You could be forgiven for thinking that the first modern people to venture out of Africa found themselves in a lively bar scene. DNA from just a single cave in Siberia revealed that it was occupied by two archaic human groups that interbred with the newly arrived modern humans. This included both the Neanderthals, who we knew about before, and the Denisovans, who we didn’t even know existed and still know little about except their DNA sequences. The DNA also revealed that one of the Denisovans had a Neanderthal ancestor several hundred generations back.
But in almost all of these cases, the ancestors seem to have come from a single exchange of chromosomes many generations earlier. There was little evidence that the crossing was frequent.
Now the same cave has yielded a bone fragment indicating that the intersection may have been common. DNA sequencing revealed that the original owner of the bone fragment had a mother who was Neanderthal and a father who was Denisovan. The fact that we have so few DNA samples from this time and that one is the direct product of mixing gives us a strong indication that we can expect more samples in the future.
What is this?
The Denisova Cave is located in Russia near the borders with China, Kazakhstan and Mongolia. It appears to have conditions that favor the preservation of ancient DNA, as bones from the site have yielded high-quality genomes of both Neanderthals and Denisovans. It does not appear to have aided the preservation of skeletons themselves, as most of the material was fragmentary; everything we know about the appearance of Denisovans comes from a molar and a small finger bone, although dating suggests they inhabited the cave more than 30,000 years after Neanderthals.
Due to the fragmentary nature of many of the bones, the team exploring the cave slowly moved through them, determining which ones are human by looking at the collagen that makes up much of the bone. A human ID made them focus more on a fragment called Denisova 11, which originated in a long bone (such as an arm or leg bone) from a person who was at least in their teens. Beyond that, there was nothing distinctive enough to determine which part of the body the fragment came from, let alone which group of people the owner belonged to, though radiocarbon dating placed it at a time when Denisovans were known to occupy the cave.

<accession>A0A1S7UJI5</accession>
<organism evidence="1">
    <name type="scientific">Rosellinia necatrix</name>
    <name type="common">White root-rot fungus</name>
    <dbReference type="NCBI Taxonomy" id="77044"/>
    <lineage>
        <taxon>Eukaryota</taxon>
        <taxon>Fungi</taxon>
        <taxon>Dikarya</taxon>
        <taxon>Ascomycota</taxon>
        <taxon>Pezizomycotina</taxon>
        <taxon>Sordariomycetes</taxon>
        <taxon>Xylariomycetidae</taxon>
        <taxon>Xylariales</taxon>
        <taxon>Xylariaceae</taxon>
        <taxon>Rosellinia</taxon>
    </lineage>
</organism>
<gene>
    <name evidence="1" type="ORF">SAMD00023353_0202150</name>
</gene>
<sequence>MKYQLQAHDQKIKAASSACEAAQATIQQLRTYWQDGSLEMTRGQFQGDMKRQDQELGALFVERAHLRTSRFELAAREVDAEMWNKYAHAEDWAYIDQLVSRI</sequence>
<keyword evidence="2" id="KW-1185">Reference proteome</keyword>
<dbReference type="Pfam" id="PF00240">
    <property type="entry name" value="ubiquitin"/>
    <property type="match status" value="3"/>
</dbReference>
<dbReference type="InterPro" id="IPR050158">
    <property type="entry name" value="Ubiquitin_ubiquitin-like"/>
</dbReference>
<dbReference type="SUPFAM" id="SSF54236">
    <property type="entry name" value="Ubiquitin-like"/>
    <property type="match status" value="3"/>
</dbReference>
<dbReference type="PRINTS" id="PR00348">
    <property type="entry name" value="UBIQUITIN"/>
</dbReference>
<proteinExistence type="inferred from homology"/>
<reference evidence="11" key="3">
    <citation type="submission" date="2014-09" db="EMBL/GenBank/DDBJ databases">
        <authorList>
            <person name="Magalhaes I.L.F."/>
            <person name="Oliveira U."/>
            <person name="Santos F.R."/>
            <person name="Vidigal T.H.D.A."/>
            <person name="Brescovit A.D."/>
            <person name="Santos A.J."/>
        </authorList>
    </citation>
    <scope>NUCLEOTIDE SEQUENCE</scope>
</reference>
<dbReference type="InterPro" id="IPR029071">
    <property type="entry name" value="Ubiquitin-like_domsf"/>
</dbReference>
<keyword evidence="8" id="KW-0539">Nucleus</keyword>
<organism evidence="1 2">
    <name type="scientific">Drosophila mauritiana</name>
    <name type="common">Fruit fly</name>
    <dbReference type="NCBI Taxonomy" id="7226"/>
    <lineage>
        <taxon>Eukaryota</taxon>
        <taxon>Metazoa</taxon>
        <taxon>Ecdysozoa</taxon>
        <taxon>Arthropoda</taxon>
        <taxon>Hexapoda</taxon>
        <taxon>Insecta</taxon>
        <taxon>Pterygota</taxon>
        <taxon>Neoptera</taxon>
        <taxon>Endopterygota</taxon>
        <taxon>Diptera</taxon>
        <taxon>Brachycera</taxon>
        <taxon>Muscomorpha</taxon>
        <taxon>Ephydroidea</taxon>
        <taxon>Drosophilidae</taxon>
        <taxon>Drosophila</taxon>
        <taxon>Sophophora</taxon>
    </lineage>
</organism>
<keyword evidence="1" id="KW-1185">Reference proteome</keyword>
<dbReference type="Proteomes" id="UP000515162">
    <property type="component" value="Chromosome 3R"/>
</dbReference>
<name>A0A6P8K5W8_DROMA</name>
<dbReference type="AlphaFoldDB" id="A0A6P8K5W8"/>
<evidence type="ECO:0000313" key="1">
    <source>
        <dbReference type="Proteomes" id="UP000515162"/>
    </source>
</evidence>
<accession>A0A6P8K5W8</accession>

To find out more, the researchers sequenced the mitochondrial DNA. Since this is only passed on through the egg, it tells you about the mother of an organism. In this case, the mitochondrial DNA was clearly Neanderthal, which was somewhat surprising given the date on the bone. In any case, this was enough for the researchers to decide to sequence Denisova 11’s genome. It was completed in such a way that the average base was sequenced 2.6 times, meaning there are still many gaps and uncertainties in the genome. Nevertheless, it was sufficient to perform some detailed analyses.
The first thing that was clear was that Denisova 11 was a she; X chromosome sequences were as common as those of any other chromosome, suggesting she had a few. The other was that the researchers’ excavation techniques were very good, as contamination with the DNA of those who did the excavations could not account for more than 1.7 percent of the total sequences. Furthermore, most of the results were unexpected.
Because we now have several Neanderthal and Denisovan genomes, we have some idea how they consistently differ from each other and from the modern human genome. Running Denisova 11 through an analysis of these differences revealed that she was an almost even mix. Rather than being mostly Neanderthal, as you would expect from the mitochondrial DNA, only 39 percent of the DNA fragments were clearly Neanderthal. In contrast, another 42 percent were Denisovan, meaning she was almost an even mix of the two groups of archaic people.